Europe 2001: Paris
|The guy on the left, that's my husband. lol|
These. These are the only pictures that I have of Paris, and the first one doesn't even count because I'm in the middle of the English Channel. And truth be told, all of these pictures I got from friends. Why do I only have three pictures of Paris, you ask? Because I loaded my damn camera wrong!
I had never had a film camera before, because I always just used disposable cameras. But I wasn't going to lug around 50 million disposable cameras in my suitcase (space was precious!), so I got myself a dinky film camera. The first couple days I filled the camera properly, but somehow I suddenly became stupid and loaded it completely wrong. So I technically don't have any pictures of my last day in London, and nothing of Paris. Friends told me that they would give me some more pictures, but that never happened. So this is all you get to see of Paris. I apologize.
From what I can remember, Paris was a dirty city, and the people were rude. My friends and I approached a restaurant to ask where there was a bathroom. We knew where it was, but it was locked, but we did not know how to convey that in French. I managed to ask, "dove le toilette?" and the woman, who understood me, pointed to the locked bathroom area. We tried to tell her it's locked, but she looked at us, got irritated and just walked away.
But that's not to say we didn't have fun experiences. While walking towards the Eiffel Tower, I spotted a bunch of military men on a bench, and thought, that would be a fun picture! So I approached them, asked if any of them spoke English (one of them did), and asked if we could take a picture. They agreed,and suddenly military men came out of the woodwork! Even some passing military men jumped into our picture! I'm pretty sure we had about 30 of them in a picture with us. I am the most sad that I don't have that picture, and never even got to see what it looked like.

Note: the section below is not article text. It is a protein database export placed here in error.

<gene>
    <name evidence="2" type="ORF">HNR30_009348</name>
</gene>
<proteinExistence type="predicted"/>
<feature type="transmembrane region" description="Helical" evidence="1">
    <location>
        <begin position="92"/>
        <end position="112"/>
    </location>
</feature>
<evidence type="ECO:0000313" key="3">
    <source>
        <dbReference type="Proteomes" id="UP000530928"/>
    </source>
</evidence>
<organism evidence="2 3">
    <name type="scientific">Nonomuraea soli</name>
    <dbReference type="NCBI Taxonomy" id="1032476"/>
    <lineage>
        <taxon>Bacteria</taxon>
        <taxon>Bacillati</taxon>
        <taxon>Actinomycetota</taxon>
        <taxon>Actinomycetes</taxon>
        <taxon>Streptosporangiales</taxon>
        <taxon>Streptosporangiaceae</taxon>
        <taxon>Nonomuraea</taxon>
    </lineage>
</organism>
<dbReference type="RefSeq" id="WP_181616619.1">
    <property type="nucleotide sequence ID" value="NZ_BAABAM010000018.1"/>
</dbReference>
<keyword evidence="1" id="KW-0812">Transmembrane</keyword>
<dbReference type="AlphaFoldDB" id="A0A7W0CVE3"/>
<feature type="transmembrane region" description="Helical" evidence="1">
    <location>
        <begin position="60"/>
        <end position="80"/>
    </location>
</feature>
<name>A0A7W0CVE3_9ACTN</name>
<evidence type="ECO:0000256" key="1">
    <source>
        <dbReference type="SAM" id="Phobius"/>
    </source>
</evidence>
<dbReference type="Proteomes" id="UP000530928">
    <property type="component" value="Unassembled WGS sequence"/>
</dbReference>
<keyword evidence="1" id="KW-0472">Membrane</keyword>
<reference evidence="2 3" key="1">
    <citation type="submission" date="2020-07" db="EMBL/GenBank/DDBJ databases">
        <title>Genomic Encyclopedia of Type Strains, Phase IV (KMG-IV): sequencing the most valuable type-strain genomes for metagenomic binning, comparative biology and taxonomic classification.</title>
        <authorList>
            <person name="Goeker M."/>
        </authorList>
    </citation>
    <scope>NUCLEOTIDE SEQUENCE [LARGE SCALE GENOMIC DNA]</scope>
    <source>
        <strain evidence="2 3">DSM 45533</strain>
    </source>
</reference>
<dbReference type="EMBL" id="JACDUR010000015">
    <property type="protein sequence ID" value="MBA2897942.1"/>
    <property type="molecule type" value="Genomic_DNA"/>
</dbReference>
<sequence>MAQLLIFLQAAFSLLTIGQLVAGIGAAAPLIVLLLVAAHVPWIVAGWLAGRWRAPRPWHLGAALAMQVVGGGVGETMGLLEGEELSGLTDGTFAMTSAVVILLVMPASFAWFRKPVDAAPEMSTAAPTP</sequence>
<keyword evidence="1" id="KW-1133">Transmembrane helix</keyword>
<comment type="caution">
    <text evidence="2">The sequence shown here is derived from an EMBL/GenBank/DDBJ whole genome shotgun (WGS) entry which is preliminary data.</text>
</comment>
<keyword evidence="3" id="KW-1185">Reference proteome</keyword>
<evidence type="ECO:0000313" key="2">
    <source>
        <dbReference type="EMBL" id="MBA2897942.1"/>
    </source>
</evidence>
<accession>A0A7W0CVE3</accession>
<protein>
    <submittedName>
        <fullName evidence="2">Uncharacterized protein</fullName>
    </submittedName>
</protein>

We were warned when we went to Montmarte not to shake anyone's hand, because they would immediately start weaving a bracelet around our wrists. I thought that was really funny, and these men really did try to shake your hand! The views of Paris from the top was slightly smoggy, but beautiful. I wish I had a picture of it.
The Louvre was a huge, beautiful museum. We only had a few hours there, which is completely impossible to see the whole museum. So we had to choose between things like seeing the Mona Lisa, and seeing the Venus de Milo. I chose the Mona Lisa, which was at the end of this grand hallway with pictures for days on either side. I remember running down this hallway, and at the very end there was a crowd of people surrounding the Mona Lisa. And you know what? The Mona Lisa is TINY! I didn't expect it to be so tiny. My friend tried really hard to snap a picture of it for me. Le sigh, it was all for naught.
Notre Dame was amazingly big, the stained glass was amazing, and I bought some rosaries from there for my mom. I don't even know how I managed to do that, it was so damn crowded there! I really loved the gargoyles on the outside of the building.
We ended our evening with a ride on the River Seine, which was beautiful because the Eiffel Tower sparkled, and the buildings along the Seine (like Notre Dame Cathedral) were lit up and beautiful. Again, I wish I had a picture to show you.
Paris, in all, was an interesting city that had beautiful things, but it certainly isn't the romantic city that they portray in movies and TV. I think the countryside is far more romantic than the city, but that's just my opinion. Interestingly enough, there's actually a condition called Paris Syndrome, which is considered a severe form of culture shock. Japanese people are most susceptible to it, and they suffer it because, supposedly, Paris is not all that they expected it to be. Weird, right?